There is, of course, more: A series of emails that do not paint the agency staff in the best light, ultimately whittling down a range of options to a single number. Skeptical comments on the draft analysis from other BOEM staff. Highly critical comments from EPA and Fish and Wildlife. Public comments that make plain some of the more obvious flaws in the logic of BOEM’s decision. Courts will defer to agency expertise, and that deference reaches its height out here in the predictive realm, but get enough in-house experts, sister agency staff and clear-thinking citizens to disagree and you might just have a winning case.
At the end of the day, it was probably most damaging that BOEM chose a number that represented “the lowest possible amount of oil that was economical to produce as the basis for its analysis.” This number then factored into all of the environmental impact assessments, including seismic effects, habitat effects, and effects of the sale on global warming, as well as Fish and Wildlife’ determination that the lease sale would not jeopardize listed species. As it turns out, it was a close call on the spectacled and Stellar’s eiders. Even a slightly higher estimate may have resulted in a jeopardy finding.
That, students will see, is a bad fact for the defense, a good one for the plaintiffs.
- Michael Burger
Wednesday, February 12, 2014
In the last few weeks, I’ve seen several reports and articles, some written by prominent people (I’m not naming names) that contain some version of this basic description of the Clean Water Act:
The Clean Water Act divides pollution sources into two general categories. Point sources are things like factory and wastewater treatment plant discharges. They’re mostly regulated under the NPDES program, which has worked pretty well. Agricultural and urban stormwater runoff are non-point sources. They’re regulated under the TMDL program, which hasn’t worked so well.
There’s some truth to this statement, but in one key way it reflects a very common misunderstanding of the Clean Water Act. Urban stormwater runoff actually doesn’t fall neatly into the non-point-source category. In fact, much of our urban stormwater moves through point sources regulated by the NPDES program; some urban stormwater runoff discharges through point sources exempted from the NPDES program; and some urban stormwater really is non-point source pollution.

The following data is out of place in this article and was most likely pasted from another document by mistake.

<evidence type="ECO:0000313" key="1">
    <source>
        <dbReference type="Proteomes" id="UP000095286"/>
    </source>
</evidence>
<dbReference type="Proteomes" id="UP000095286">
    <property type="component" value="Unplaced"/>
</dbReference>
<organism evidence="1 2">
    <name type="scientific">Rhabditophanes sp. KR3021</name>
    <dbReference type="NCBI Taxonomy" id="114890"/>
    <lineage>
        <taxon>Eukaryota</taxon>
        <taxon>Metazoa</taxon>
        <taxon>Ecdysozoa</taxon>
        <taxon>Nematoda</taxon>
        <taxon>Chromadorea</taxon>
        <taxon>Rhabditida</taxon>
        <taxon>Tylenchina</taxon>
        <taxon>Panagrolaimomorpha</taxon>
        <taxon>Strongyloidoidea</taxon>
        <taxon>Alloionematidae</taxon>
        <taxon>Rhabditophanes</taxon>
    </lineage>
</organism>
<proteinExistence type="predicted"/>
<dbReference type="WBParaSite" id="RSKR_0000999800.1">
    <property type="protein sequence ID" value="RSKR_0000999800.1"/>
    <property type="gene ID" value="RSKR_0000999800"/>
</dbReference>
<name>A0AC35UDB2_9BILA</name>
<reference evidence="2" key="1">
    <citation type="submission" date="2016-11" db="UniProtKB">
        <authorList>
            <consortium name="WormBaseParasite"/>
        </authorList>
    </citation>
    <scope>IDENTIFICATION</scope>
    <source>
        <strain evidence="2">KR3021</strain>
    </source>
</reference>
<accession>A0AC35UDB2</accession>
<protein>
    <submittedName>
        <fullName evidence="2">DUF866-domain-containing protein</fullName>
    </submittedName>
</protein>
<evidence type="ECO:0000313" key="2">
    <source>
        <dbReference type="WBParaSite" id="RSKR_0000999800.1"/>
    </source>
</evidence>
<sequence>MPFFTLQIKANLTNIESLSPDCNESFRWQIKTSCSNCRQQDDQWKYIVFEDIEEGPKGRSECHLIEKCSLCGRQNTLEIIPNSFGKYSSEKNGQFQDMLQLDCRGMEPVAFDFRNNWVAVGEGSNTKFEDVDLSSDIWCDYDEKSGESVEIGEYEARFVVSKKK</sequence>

This might seem surprising, because people constantly refer to urban runoff as non-point source pollution—without any acknowledgment that the statement isn’t categorically correct. But a simple comparison of a photograph and a statutory definition ought to illustrate why that’s wrong. What you see below is how most of our urban stormwater ultimately gets into waterways, and it sure looks like a point source to me (and, more importantly, to EPA, where people understand quite well what is and isn't a point source).
Clean Water Act Section 502(14): The term “point source” means any discernible, confined and discrete conveyance, including but not limited to any pipe, ditch, channel, tunnel, conduit, well, discrete fissure, container, rolling stock, concentrated animal feeding operation, or vessel or other floating craft, from which pollutants are or may be discharged. This term does not include agricultural stormwater discharges and return flows from irrigated agriculture.
Image from cenews.com.
Why does this matter? I think there are several reasons. First, any attorney who believes urban stormwater runoff is all non-point source pollution is going to have some embarrassing moments in practice. When your municipal client asks, “so why do we have an MS4 permit?” or when your industrial client says “so we don’t need to comply with our general stormwater permit?”, you’ll either quickly realize you misunderstood the Clean Water Act or you’ll give some very bad advice. More generally, figuring out what to do about urban stormwater is a big, big challenge, and it’s difficult to address that challenge if a common starting point is a misunderstanding of the Clean Water Act. If you believe that all urban runoff is non-point source runoff, then a logical conclusion is that reforming urban stormwater management is inextricably linked to TMDL reform, which, sadly, may be a tall order. You wouldn’t even realize the possibility that reforming NPDES stormwater permitting is both possible and, perhaps, promising.
So let’s get our terms right.